In GD, use of preoperative potassium iodide (KI, given as SSKI or as Lugol solution) is frequently advised. This treatment is controversial but has staunch adherents, with recent strong evidence that SSKI beneficially decreases thyroid blood flow, vascularity, and intraoperative blood loss370–372 and also beneficially blocks conversion of T4 to T3.373 Conversely, in a study comparing 162 patients with GD to 102 patients with TMNG, none of whom received SSKI preoperatively, no differences were observed in operative time, blood loss, or complications and the authors concluded that omitting preoperative SSKI for GD patients does not impair outcomes.374 These findings serve to mitigate concern when KI is not given because of scheduling issues, shortage, allergic reactions, intolerance, etc. KI can be given as 5 to 7 drops (0.25–0.35 mL) of Lugol solution (8 mg iodide/drop) or 1 to 2 drops (0.05–0.1 mL) of SSKI (50 mg iodide/drop) 3 times daily in water or juice for 7 to 10 days before surgery (see “Hyperthyroid Conditions”).
In exceptional circumstances when it is not possible to render a patient euthyroid, when the need for thyroidectomy is urgent, or when the patient is allergic to ATDs, the patient should be treated with beta-adrenergic blockade, KI, glucocorticoids, and potentially cholestyramine in the immediate preoperative period.13 Rarely, plasmapheresis may be required if other measures cannot control the thyrotoxic state.375 Plasmapheresis and plasma exchange are best used for short-term control followed by immediate thyroidectomy. It is best if the surgeon and anesthesiologist have experience in this situation.
Recommendation 21: If surgery is chosen as treatment for GD:
- a. Ideally patients should be rendered clinically euthyroid preoperatively. (Strong recommendation, low-quality evidence)
- b. A potassium iodide containing preparation can be considered prior to surgery. (Weak recommendation, low-quality evidence)
Vitamin D and Calcium
Before total or reoperative thyroidectomy, patients who have had prior gastric bypass surgery should be counseled about a higher risk of severe postoperative hypocalcemia. Roux-en-Y gastric bypass surgery circumvents most of the stomach, duodenum, and proximal jejunum, thereby limiting the ability to absorb calcium and vitamin D,376 with calcium citrate being the type that is best absorbed. The incidence of refractory hypocalcemia following thyroidectomy in patients who have undergone prior gastric bypass may be underreported377 and if uncorrected can even necessitate bypass reversal,378 thus vitamin D and calcium stores should be aggressively repleted (see also “Postoperative Care’ and Complications”). In addition, the residual equivalent of 1 normal parathyroid may not be sufficient to maintain normocalcemia, which has been proposed as a reason to preferentially consider lobectomy or to use a staged approach.379
Recommendation 22: Gastric bypass patients should be counseled about a higher risk of severe postoperative hypocalcemia after total or completion thyroidectomy. (Strong recommendation, low-quality evidence)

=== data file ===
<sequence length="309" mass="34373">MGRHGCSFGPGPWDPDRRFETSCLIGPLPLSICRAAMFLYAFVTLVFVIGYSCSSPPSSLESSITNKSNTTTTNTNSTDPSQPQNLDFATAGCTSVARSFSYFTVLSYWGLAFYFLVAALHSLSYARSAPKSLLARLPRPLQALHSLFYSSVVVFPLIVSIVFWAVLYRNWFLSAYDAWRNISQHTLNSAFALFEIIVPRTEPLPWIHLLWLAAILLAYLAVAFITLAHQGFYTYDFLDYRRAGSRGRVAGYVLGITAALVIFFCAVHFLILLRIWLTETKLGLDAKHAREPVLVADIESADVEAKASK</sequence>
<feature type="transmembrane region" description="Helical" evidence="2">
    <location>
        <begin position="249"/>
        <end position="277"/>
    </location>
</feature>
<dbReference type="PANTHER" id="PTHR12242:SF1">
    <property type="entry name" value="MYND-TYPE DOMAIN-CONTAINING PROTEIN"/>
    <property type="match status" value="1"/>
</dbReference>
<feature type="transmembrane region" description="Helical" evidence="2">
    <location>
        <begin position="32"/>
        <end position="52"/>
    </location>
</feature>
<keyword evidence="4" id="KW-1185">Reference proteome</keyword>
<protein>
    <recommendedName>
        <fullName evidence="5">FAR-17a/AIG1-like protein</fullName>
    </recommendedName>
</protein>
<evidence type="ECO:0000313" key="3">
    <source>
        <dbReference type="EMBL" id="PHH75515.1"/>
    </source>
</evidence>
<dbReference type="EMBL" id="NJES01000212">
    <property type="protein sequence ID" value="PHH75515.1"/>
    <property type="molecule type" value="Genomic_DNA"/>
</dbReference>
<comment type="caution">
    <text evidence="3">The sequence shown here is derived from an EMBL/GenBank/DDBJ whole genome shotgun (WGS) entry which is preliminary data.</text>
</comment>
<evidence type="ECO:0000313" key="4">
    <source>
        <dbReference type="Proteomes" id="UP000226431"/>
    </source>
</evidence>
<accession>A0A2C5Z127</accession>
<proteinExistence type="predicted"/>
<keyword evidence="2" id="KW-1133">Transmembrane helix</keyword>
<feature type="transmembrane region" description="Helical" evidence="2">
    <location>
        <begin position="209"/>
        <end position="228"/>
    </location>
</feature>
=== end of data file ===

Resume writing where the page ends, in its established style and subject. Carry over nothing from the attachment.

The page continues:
Hypercalcemia in a patient scheduled to undergo thyroidectomy should be further evaluated preoperatively (see “Concurrent Parathyroidectomy”). Vitamin D deficiency is a probable risk factor for postoperative hypocalcemia following total thyroidectomy, and in randomized but nonstratified studies, symptomatic hypocalcemia was less frequent in patients treated with perioperative oral calcium and vitamin D.380,381 Calcium and vitamin D administration should be considered prior to thyroidectomy for patients at risk for hypocalcemia.
Similarly, recent data for GD suggest that preoperative supplementation of oral calcium and/or vitamin D may reduce the post-thyroidectomy risk of hypocalcemia. A prospective study compared 45 GD patients treated with oral calcium carbonate (3 g a day for 2 wks) to 38 GD patients who underwent thyroidectomy without treatment and to 38 euthyroid controls, and found that rates of biochemical and symptomatic hypocalcemia were higher in nontreated GD patients.382 Again in GD, a meta-analysis identified both preoperative vitamin D deficiency and GD itself as risk factors for postoperative hypocalcemia and advised that calcium and 25-hydroxy vitamin D levels be preoperatively assessed, and prophylactically repleted or supplemented.383 This topic warrants further systematic study.
Recommendation 23: Prior to thyroid surgery for GD, calcium and 25-hydroxy vitamin D levels may be assessed and repleted or supplemented prophylactically. (Strong recommendation, moderate-quality evidence)
Universal/Standard Consent and Counseling
Informed consent consists of 5 basic elements: voluntarism, capacity, disclosure, understanding, and ultimate decision-making.384 Valid consent requires that a patient be given the information about risks, benefits, and alternatives to surgery and offered the opportunity to have questions answered prior to making a decision about whether to have surgery. The counseling discussion also helps patients manage their expectations, handle any consequences and/or complications that may arise,385 and can also help to avert unnecessary emergency visits and patient anxiety. Many factors affect understanding and information retention386 and the act of signing consent paperwork alone does not correlate well with understanding the comprehensive picture.387 To enhance verbal communication, many thyroid surgeons thus use means such as pamphlets, datasheets, and multimedia or web-based interactive media to enhance perioperative patient learning.